By Mark Favermann
An appreciation of a footbridge that intertwines nature with our humanity.
Whether it’s baking sourdough bread or binge-watching the good, the bad, and the ugly on TV, we are all suffering from various degrees of online fatigue. Some are awkwardly learning to use Zoom or other similar virtual meeting channels for business and family; others are dealing with the psychological effects of isolation for months. Stay-at-home and lockdown ennui takes many nefarious forms in the age of COVID-19.
Between bouts of monotony, boredom, and weariness, we tend to reflect too little and deflect too much. The expression “stop and smell the roses” is not just about flowers, but how to live our lives in ways that encourage a deeper appreciation of the world around us. The phrase (though ridiculed) is about making us slow down and notice the little things that make life worthwhile. Given all the challenging news — quarantine, isolation, illness, economic decline, depression, fear, and chaos — it is definitely time to smell the flowers.
As a metaphor, a bridge can mean many things. It can signify a way to exchange ideas, to link people and locations together, to connect as a means of decreasing loneliness. On an elemental level, it is a more efficient way of getting from one point to another. A bridge increases the range of human options while it also symbolizes life changes.
A wonderful, brilliantly planted bridge structure is located on the eastern side of the Berkshires in the delightfully quaint village of Shelburne Falls, MA—the Bridge of Flowers. The 400-foot-long bridge is a plant-lover’s paradise promenade, a narrow linear park projecting across the water. The over 500 varieties of flora that cover the bridge are expertly planted to ensure that they bloom continuously from April through October. Included in the walking bouquet are flowers, vines, and shrubs, with many rare and historical assortments.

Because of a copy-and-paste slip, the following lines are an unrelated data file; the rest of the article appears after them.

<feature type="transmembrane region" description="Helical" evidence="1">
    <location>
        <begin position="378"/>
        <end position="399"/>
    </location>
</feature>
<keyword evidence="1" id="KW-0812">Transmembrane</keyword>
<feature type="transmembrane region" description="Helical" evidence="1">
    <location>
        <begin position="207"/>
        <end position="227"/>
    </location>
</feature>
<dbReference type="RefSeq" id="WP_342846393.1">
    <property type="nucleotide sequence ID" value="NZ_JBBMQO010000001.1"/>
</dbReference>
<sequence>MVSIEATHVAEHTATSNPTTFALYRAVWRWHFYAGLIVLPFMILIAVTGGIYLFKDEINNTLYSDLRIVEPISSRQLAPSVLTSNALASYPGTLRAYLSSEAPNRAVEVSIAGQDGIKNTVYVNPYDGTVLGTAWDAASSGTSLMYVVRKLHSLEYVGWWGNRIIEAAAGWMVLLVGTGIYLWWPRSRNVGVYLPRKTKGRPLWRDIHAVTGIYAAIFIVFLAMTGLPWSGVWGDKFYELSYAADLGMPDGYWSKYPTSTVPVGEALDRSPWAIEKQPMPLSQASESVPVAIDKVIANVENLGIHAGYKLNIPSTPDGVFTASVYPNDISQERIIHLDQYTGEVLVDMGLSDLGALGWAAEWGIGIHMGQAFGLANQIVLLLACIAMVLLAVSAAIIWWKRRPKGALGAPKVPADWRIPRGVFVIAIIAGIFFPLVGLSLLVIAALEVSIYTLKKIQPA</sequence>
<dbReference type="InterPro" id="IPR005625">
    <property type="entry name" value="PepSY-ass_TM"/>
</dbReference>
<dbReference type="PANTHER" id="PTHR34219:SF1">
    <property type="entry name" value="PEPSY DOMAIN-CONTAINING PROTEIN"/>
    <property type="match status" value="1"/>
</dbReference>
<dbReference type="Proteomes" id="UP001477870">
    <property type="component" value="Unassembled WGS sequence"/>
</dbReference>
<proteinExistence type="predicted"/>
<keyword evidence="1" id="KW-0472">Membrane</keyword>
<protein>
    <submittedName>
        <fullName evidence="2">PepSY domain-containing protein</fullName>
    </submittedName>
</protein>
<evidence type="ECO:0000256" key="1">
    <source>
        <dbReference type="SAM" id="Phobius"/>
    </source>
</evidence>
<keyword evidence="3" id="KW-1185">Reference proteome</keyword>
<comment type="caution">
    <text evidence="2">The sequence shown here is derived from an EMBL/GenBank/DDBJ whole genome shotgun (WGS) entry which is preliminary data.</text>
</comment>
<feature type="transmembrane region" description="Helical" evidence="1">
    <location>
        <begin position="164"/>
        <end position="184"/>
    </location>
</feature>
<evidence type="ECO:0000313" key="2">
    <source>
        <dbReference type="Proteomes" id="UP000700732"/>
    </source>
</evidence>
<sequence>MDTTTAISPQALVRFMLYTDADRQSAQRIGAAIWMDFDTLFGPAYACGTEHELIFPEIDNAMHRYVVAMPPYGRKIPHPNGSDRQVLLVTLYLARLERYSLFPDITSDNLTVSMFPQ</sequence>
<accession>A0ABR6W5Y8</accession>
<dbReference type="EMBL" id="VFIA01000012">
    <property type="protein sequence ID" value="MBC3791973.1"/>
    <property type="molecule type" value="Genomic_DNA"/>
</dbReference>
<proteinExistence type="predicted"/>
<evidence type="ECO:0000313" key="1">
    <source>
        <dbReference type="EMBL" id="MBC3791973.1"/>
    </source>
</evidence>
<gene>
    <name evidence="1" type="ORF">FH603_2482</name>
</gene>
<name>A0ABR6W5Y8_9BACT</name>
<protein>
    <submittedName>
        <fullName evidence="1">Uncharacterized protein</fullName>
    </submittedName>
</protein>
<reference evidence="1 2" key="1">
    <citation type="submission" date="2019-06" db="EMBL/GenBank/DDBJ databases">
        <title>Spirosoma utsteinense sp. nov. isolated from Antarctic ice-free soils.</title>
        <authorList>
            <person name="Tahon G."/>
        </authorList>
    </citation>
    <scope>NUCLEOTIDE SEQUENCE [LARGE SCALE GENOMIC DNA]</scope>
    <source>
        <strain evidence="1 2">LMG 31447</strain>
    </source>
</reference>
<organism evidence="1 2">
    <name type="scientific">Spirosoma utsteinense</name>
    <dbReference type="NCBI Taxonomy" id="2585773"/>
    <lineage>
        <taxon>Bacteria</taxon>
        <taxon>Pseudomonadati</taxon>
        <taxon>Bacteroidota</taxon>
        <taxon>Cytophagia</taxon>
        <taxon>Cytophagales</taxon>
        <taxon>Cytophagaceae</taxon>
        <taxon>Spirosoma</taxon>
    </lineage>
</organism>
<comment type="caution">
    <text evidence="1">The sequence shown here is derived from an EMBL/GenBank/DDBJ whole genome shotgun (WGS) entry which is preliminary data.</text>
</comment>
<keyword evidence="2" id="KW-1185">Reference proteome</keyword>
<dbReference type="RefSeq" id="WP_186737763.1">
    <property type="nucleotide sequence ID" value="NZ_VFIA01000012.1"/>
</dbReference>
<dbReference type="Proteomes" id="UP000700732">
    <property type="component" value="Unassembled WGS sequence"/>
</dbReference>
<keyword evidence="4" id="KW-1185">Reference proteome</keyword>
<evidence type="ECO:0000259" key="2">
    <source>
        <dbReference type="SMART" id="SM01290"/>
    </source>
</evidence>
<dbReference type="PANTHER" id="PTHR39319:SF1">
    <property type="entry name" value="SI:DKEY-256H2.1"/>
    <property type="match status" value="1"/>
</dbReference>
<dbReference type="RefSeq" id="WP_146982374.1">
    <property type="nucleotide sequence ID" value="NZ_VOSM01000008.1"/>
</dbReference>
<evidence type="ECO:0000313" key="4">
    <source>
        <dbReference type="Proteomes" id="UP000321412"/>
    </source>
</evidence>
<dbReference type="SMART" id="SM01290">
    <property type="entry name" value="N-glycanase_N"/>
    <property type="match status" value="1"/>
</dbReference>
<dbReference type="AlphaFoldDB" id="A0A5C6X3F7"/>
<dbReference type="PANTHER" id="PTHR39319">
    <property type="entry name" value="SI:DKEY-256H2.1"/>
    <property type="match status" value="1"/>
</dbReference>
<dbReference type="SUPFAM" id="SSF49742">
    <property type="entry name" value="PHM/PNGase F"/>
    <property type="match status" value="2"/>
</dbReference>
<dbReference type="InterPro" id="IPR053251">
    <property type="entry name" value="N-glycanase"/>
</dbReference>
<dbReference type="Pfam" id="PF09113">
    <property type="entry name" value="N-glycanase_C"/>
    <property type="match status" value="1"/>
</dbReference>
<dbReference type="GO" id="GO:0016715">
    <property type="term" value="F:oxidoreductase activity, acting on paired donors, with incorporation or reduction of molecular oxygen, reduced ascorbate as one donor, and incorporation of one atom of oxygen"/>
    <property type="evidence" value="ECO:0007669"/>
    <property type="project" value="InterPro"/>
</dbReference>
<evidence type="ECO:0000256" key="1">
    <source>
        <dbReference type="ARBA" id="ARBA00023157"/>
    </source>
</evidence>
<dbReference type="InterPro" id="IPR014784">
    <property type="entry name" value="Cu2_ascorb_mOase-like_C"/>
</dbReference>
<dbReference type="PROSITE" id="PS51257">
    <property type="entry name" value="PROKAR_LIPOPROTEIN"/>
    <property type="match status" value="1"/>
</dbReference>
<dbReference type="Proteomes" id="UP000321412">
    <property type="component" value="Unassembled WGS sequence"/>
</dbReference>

Built for trolleys between the small towns of Shelburne and Buckland over the Deerfield River in 1908, this bridge is more than just an arched means of conveyance; it is a distinctive landmark of industrial infrastructure created for turn-of-the-20th-century America. It was designed by MIT-trained civil engineer Edward S. Shaw of Cambridge, MA. The trolley company went out of business in 1927. Two years later, the structure was reborn as the Bridge of Flowers.
Once the bridge was covered in weeds, local housewife Antoinette Burnham came up with the idea of transforming the bridge into a garden. Because it was no longer needed as a footbridge, but could not be demolished because it carried a water main between the two towns, the community agreed to her idea. The Shelburne Area Woman’s Club sponsored the project in 1928. The next year, after heavy weeding, massive amounts of loam, a plant-friendly mixture of sand and clay, and several loads of fertilizer were brought to the bridge. To pay for these materials, the Shelburne Area Woman’s Club raised $1,000 — about $15,000 in today’s dollars. From throughout the Northeast, folks donated flowers to be planted and cultivated.
The Bridge quickly became an early and excellent model of rejuvenated beauty, a pioneering effort at creative recycling that also served as a visionary beacon for community and visitors. It is free of charge; blooms change from spring to fall. Located on the bridge is a small memorial dedicated to veterans of World Wars I and II who lived in Buckland and Shelburne.